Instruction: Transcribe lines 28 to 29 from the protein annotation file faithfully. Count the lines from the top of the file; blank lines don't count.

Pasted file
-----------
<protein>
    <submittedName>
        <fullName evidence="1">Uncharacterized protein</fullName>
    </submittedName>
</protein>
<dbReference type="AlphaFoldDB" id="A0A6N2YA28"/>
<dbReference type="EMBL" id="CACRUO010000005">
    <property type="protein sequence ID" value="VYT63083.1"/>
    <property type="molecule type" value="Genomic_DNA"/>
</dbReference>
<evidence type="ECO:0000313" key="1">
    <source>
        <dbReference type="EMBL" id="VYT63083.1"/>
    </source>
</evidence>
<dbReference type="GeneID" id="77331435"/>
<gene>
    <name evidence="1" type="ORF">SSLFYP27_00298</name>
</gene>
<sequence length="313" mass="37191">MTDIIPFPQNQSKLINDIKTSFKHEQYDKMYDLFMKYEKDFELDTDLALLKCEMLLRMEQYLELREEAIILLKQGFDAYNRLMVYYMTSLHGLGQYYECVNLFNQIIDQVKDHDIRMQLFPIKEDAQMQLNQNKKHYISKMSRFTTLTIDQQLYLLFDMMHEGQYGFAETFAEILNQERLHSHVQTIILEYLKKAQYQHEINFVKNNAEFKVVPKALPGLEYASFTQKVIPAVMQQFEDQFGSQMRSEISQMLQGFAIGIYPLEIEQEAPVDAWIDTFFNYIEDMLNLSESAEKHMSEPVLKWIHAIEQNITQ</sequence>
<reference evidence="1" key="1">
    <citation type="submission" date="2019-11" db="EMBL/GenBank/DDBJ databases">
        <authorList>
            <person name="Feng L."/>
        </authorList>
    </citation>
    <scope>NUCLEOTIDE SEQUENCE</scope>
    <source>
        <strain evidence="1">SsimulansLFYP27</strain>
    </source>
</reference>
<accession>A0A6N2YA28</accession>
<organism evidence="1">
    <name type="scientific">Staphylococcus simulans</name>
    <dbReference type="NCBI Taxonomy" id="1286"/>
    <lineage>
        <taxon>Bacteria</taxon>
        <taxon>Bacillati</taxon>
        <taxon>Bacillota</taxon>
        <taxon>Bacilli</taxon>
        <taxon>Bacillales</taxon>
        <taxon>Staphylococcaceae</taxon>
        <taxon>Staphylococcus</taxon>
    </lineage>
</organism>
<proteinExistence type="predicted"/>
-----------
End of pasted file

    <source>
        <strain evidence="1">SsimulansLFYP27</strain>